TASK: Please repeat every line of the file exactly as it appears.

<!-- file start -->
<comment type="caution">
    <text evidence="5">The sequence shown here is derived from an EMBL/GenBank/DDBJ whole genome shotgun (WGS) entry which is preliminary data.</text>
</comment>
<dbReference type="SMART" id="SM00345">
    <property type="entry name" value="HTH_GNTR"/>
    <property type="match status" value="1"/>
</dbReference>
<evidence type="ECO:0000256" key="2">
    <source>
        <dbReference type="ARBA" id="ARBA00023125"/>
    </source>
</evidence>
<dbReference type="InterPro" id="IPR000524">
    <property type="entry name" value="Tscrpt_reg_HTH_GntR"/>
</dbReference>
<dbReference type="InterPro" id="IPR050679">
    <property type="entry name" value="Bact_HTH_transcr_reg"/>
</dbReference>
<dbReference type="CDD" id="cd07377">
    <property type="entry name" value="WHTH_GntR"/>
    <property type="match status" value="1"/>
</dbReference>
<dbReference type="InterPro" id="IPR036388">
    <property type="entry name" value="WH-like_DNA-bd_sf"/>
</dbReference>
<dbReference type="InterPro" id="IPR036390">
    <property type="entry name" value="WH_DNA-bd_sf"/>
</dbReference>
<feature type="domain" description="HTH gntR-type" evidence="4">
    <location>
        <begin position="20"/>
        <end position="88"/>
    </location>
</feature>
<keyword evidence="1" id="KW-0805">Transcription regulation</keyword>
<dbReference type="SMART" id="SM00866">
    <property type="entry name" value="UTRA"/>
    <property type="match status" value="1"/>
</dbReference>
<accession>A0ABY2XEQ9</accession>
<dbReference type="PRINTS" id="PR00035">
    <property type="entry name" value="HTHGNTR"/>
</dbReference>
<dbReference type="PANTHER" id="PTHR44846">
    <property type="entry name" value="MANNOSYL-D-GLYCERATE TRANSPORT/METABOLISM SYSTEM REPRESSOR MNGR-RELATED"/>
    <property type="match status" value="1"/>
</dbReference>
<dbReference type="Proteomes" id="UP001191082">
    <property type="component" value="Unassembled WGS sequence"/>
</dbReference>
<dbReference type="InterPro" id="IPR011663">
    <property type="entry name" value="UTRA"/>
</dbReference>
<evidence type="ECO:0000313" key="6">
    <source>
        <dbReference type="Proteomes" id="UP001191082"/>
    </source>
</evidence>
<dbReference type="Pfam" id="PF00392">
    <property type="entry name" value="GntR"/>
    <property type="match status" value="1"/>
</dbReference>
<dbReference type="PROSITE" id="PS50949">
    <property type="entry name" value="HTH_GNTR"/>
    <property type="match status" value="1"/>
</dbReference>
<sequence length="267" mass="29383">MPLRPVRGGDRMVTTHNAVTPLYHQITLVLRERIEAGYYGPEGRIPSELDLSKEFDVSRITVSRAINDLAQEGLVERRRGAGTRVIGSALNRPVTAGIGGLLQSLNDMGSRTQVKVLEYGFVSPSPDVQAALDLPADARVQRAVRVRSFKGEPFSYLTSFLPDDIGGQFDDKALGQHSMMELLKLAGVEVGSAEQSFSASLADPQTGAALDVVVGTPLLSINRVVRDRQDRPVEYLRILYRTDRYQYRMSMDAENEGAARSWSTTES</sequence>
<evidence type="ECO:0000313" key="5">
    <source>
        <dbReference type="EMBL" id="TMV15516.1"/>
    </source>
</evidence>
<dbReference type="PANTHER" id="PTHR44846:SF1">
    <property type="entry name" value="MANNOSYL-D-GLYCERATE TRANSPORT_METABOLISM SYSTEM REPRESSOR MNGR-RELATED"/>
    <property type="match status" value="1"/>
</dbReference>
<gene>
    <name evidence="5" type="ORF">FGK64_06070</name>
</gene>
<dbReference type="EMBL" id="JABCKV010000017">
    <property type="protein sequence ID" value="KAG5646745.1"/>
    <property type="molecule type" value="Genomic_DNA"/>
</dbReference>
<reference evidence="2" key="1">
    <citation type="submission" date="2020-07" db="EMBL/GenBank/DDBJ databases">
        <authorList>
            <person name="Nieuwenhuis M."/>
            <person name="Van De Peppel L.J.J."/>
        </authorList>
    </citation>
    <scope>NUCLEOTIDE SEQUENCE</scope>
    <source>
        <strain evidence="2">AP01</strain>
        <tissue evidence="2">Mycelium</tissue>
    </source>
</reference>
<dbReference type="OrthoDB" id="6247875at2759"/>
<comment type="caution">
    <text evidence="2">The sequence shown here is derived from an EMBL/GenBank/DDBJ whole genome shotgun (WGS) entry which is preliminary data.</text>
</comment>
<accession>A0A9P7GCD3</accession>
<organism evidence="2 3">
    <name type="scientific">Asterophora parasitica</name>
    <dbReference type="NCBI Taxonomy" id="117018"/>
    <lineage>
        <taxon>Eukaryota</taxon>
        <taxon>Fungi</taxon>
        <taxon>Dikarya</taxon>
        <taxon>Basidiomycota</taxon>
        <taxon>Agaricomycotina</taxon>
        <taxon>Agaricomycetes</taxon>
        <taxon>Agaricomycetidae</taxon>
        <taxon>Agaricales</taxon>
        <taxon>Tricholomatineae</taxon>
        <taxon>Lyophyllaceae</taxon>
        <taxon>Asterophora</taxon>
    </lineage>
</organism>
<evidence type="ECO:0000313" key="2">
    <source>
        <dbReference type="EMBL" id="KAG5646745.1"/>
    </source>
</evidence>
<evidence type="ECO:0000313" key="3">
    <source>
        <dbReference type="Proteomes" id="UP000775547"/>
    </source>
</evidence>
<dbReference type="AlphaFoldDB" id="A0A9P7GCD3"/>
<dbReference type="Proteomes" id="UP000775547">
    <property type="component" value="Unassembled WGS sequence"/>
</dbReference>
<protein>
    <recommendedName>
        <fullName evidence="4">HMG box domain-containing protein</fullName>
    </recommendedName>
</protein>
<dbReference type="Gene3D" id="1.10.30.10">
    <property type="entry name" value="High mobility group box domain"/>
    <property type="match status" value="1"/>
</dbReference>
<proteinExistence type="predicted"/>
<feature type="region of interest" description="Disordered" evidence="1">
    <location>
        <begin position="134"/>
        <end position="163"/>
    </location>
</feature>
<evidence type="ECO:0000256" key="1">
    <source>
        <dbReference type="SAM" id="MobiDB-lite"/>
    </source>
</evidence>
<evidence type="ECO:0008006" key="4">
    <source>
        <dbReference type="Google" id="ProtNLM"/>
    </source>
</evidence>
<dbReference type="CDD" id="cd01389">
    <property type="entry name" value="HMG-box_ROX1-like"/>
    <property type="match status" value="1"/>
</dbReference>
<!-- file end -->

<comment type="caution">
    <text evidence="5">The sequence shown here is derived from an EMBL/GenBank/DDBJ whole genome shotgun (WGS) entry which is preliminary data.</text>
</comment>
<dbReference type="SMART" id="SM00345">
    <property type="entry name" value="HTH_GNTR"/>
    <property type="match status" value="1"/>
</dbReference>
<evidence type="ECO:0000256" key="2">
    <source>
        <dbReference type="ARBA" id="ARBA00023125"/>
    </source>
</evidence>
<dbReference type="InterPro" id="IPR000524">
    <property type="entry name" value="Tscrpt_reg_HTH_GntR"/>
</dbReference>
<dbReference type="InterPro" id="IPR050679">
    <property type="entry name" value="Bact_HTH_transcr_reg"/>
</dbReference>
<dbReference type="CDD" id="cd07377">
    <property type="entry name" value="WHTH_GntR"/>
    <property type="match status" value="1"/>
</dbReference>
<dbReference type="InterPro" id="IPR036388">
    <property type="entry name" value="WH-like_DNA-bd_sf"/>
</dbReference>
<dbReference type="InterPro" id="IPR036390">
    <property type="entry name" value="WH_DNA-bd_sf"/>
</dbReference>
<feature type="domain" description="HTH gntR-type" evidence="4">
    <location>
        <begin position="20"/>
        <end position="88"/>
    </location>
</feature>
<keyword evidence="1" id="KW-0805">Transcription regulation</keyword>
<dbReference type="SMART" id="SM00866">
    <property type="entry name" value="UTRA"/>
    <property type="match status" value="1"/>
</dbReference>
<accession>A0ABY2XEQ9</accession>
<dbReference type="PRINTS" id="PR00035">
    <property type="entry name" value="HTHGNTR"/>
</dbReference>
<dbReference type="PANTHER" id="PTHR44846">
    <property type="entry name" value="MANNOSYL-D-GLYCERATE TRANSPORT/METABOLISM SYSTEM REPRESSOR MNGR-RELATED"/>
    <property type="match status" value="1"/>
</dbReference>
<dbReference type="Proteomes" id="UP001191082">
    <property type="component" value="Unassembled WGS sequence"/>
</dbReference>
<dbReference type="InterPro" id="IPR011663">
    <property type="entry name" value="UTRA"/>
</dbReference>
<evidence type="ECO:0000313" key="6">
    <source>
        <dbReference type="Proteomes" id="UP001191082"/>
    </source>
</evidence>
<dbReference type="Pfam" id="PF00392">
    <property type="entry name" value="GntR"/>
    <property type="match status" value="1"/>
</dbReference>
<dbReference type="PROSITE" id="PS50949">
    <property type="entry name" value="HTH_GNTR"/>
    <property type="match status" value="1"/>
</dbReference>
<sequence length="267" mass="29383">MPLRPVRGGDRMVTTHNAVTPLYHQITLVLRERIEAGYYGPEGRIPSELDLSKEFDVSRITVSRAINDLAQEGLVERRRGAGTRVIGSALNRPVTAGIGGLLQSLNDMGSRTQVKVLEYGFVSPSPDVQAALDLPADARVQRAVRVRSFKGEPFSYLTSFLPDDIGGQFDDKALGQHSMMELLKLAGVEVGSAEQSFSASLADPQTGAALDVVVGTPLLSINRVVRDRQDRPVEYLRILYRTDRYQYRMSMDAENEGAARSWSTTES</sequence>
<evidence type="ECO:0000313" key="5">
    <source>
        <dbReference type="EMBL" id="TMV15516.1"/>
    </source>
</evidence>
<dbReference type="PANTHER" id="PTHR44846:SF1">
    <property type="entry name" value="MANNOSYL-D-GLYCERATE TRANSPORT_METABOLISM SYSTEM REPRESSOR MNGR-RELATED"/>
    <property type="match status" value="1"/>
</dbReference>
<gene>
    <name evidence="5" type="ORF">FGK64_06070</name>
</gene>
<dbReference type="EMBL" id="JABCKV010000017">
    <property type="protein sequence ID" value="KAG5646745.1"/>
    <property type="molecule type" value="Genomic_DNA"/>
</dbReference>
<reference evidence="2" key="1">
    <citation type="submission" date="2020-07" db="EMBL/GenBank/DDBJ databases">
        <authorList>
            <person name="Nieuwenhuis M."/>
            <person name="Van De Peppel L.J.J."/>
        </authorList>
    </citation>
    <scope>NUCLEOTIDE SEQUENCE</scope>
    <source>
        <strain evidence="2">AP01</strain>
        <tissue evidence="2">Mycelium</tissue>
    </source>
</reference>
<dbReference type="OrthoDB" id="6247875at2759"/>
<comment type="caution">
    <text evidence="2">The sequence shown here is derived from an EMBL/GenBank/DDBJ whole genome shotgun (WGS) entry which is preliminary data.</text>
</comment>
<accession>A0A9P7GCD3</accession>
<organism evidence="2 3">
    <name type="scientific">Asterophora parasitica</name>
    <dbReference type="NCBI Taxonomy" id="117018"/>
    <lineage>
        <taxon>Eukaryota</taxon>
        <taxon>Fungi</taxon>
        <taxon>Dikarya</taxon>
        <taxon>Basidiomycota</taxon>
        <taxon>Agaricomycotina</taxon>
        <taxon>Agaricomycetes</taxon>
        <taxon>Agaricomycetidae</taxon>
        <taxon>Agaricales</taxon>
        <taxon>Tricholomatineae</taxon>
        <taxon>Lyophyllaceae</taxon>
        <taxon>Asterophora</taxon>
    </lineage>
</organism>
<evidence type="ECO:0000313" key="2">
    <source>
        <dbReference type="EMBL" id="KAG5646745.1"/>
    </source>
</evidence>
<evidence type="ECO:0000313" key="3">
    <source>
        <dbReference type="Proteomes" id="UP000775547"/>
    </source>
</evidence>
<dbReference type="AlphaFoldDB" id="A0A9P7GCD3"/>
<dbReference type="Proteomes" id="UP000775547">
    <property type="component" value="Unassembled WGS sequence"/>
</dbReference>
<protein>
    <recommendedName>
        <fullName evidence="4">HMG box domain-containing protein</fullName>
    </recommendedName>
</protein>
<dbReference type="Gene3D" id="1.10.30.10">
    <property type="entry name" value="High mobility group box domain"/>
    <property type="match status" value="1"/>
</dbReference>
<proteinExistence type="predicted"/>
<feature type="region of interest" description="Disordered" evidence="1">
    <location>
        <begin position="134"/>
        <end position="163"/>
    </location>
</feature>
<evidence type="ECO:0000256" key="1">
    <source>
        <dbReference type="SAM" id="MobiDB-lite"/>
    </source>
</evidence>
<evidence type="ECO:0008006" key="4">
    <source>
        <dbReference type="Google" id="ProtNLM"/>
    </source>
</evidence>
<dbReference type="CDD" id="cd01389">
    <property type="entry name" value="HMG-box_ROX1-like"/>
    <property type="match status" value="1"/>
</dbReference>